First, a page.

Transylvania was well-represented at this year’s Southeastern College Art Conference (SECAC) in Richmond, Virginia. The conference is an opportunity for students and educators nationwide to exchange ideas and research in the arts.
Professor of English Dr. Kremena Todorova presented in a faculty session titled “Teaching Under Protection from Discrimination and Woke Indoctrination,” choosing to discuss a spring 2023 Community Engagement through the Arts (CETA) course which she team-taught with studio art professor Kurt Ghode.
CETA’s spring 2023 topic was “reading about and thinking about the histories of LGBT people in Lexington and Kentucky.” Todorova went on to say the course took place when the Kentucky legislature “was passing bills explicitly targeting LGBTQ people. One bill was targeting drag shows, and unfortunately and terribly, these bills that were targeting individuals, they were passing through the legislature. So the class, in some ways, became a safe space for a lot of students.” Her presentation at the conference highlighted “the different parts of the class that worked against that kind of hostile atmosphere,” providing the example of Transy students making lanterns for an on-campus drag show last May.
In the spring of 2024, Community Engagement through the Arts will work with the Locust Trace Agriscience Center, with students creating a 3D installation that tells the story of the school with the inclusion of the technique of felting using wool from Locust Trace’s sheep.
Art History professor Dr. Emily Goodman presented in a session called “Ungrading in the Art History Classroom,” sharing her paper, “Writing as Equals: Self-Assessment in Writing-Focused Art History Courses,” which discussed the impacts of moving away from conventional letter grading to ungrading in her writing-intensive courses.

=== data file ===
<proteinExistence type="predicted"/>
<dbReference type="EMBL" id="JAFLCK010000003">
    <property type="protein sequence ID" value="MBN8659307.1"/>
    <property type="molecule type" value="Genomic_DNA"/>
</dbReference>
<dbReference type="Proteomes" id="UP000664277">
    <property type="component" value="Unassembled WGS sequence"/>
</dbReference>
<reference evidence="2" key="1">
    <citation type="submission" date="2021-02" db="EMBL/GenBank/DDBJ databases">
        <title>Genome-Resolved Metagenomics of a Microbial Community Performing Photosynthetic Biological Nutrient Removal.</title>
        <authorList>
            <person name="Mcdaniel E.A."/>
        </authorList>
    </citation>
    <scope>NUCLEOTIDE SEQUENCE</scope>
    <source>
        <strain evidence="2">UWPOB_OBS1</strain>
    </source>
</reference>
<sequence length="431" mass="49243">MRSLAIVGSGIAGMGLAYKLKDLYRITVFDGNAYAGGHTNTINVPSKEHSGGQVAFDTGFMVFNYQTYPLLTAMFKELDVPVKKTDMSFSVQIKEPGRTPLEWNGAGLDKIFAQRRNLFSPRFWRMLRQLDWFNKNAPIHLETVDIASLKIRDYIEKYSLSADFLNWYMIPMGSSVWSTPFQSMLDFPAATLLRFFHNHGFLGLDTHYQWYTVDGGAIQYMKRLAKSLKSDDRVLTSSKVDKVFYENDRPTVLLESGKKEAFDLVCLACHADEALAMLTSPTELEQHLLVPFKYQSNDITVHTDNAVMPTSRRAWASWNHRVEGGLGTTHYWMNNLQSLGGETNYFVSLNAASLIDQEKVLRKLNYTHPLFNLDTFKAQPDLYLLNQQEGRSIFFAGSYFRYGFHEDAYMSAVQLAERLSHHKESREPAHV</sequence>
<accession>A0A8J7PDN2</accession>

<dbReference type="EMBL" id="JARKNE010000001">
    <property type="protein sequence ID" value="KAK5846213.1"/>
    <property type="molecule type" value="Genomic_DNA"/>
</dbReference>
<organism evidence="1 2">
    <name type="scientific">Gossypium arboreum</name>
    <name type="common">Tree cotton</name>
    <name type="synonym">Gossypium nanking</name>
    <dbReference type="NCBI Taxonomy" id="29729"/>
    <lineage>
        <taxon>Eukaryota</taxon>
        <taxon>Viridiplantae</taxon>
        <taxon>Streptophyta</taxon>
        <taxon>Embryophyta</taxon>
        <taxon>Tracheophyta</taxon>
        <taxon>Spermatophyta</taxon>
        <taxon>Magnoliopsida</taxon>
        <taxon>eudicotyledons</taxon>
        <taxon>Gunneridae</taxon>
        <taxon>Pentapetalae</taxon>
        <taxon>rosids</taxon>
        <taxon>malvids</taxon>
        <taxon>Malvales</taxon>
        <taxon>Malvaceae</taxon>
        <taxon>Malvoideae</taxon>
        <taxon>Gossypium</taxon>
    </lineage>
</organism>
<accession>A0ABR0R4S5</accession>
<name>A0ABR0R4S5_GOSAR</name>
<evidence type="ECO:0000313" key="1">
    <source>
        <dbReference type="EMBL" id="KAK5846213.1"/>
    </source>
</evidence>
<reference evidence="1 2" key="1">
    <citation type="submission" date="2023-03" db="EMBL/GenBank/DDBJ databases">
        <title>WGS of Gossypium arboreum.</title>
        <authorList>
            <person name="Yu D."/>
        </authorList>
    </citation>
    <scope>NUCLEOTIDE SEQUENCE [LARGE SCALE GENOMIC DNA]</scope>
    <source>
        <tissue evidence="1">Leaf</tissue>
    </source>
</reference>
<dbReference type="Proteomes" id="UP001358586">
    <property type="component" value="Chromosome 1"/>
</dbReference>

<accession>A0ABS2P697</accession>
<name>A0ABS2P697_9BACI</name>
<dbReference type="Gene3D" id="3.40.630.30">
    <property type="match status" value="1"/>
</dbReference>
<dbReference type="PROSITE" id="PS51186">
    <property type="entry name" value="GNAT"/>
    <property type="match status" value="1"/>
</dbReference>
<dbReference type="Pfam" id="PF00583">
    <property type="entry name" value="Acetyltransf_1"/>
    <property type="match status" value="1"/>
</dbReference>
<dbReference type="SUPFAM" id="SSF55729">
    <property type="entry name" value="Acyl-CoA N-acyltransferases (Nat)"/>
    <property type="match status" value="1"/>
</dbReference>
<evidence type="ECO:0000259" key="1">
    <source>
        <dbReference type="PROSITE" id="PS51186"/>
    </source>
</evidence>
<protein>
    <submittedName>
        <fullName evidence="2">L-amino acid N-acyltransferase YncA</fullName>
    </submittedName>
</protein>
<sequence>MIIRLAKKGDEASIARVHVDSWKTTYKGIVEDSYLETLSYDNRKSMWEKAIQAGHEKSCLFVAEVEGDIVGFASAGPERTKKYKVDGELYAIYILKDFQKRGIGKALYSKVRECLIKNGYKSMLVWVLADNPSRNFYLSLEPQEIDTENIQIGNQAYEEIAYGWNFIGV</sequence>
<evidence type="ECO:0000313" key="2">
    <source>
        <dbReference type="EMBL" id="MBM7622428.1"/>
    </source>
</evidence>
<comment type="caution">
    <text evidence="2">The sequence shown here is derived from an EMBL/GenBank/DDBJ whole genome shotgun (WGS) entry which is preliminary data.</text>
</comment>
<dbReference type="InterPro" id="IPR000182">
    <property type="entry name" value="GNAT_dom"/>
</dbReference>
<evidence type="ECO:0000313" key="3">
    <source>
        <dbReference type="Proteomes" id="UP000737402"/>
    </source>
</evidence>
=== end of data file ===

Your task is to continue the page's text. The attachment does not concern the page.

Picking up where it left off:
Goodman commented on how they presented this shift in philosophy, saying, “I noted that this shift has changed the way that I respond to students writing—specifically that I have shifted into a coaching role as opposed to judging or ranking student’s writing with respect to their peers’ papers—and how the change has helped students to be more willing to be creative and take risks in their writing because they know that their grade in the course is not dependent on the final product of their papers.”
Goodman continued, “I also discussed how this approach allowed for a more holistic view of student engagement in the class, which is ultimately more equitable and allows effort and growth to be considered in students’ grades in the course.”
Transy senior Art History major Em Spencer provided student representation, presenting their research on Maia Kobabe’s graphic novel, “Gender Queer: A Memoir.” Spencer began researching queer graphic novels for a paper in Dr. Goodman’s Women in Art course, which sparked a curiosity for “why the graphic novel, and comics in general, are such a popular medium for queer artists to tell their stories.” Spencer explained what they discussed during their SECAC presentation, saying, “I went into more detail within ‘Gender Queer’ itself and talked about gender dysphoria, examples of gender euphoria, and then, the author’s discovery of asexuality.”
Spencer expressed hope that other Transy art students get involved with SECAC throughout their time here. “It’s a good introductory conference because it’s very low stakes, there’s a lot of breaks, and people are super friendly and open to new people presenting.”
On the experience as a whole, Spencer said, “It was really cool to talk to people and see how diverse the field is.”
Students interested in presenting at SECAC next year can talk to their art professor and can even get funding to attend. According to Todorova, “It’s about knowing that this option exists and talking to your professor to take advantage of it.”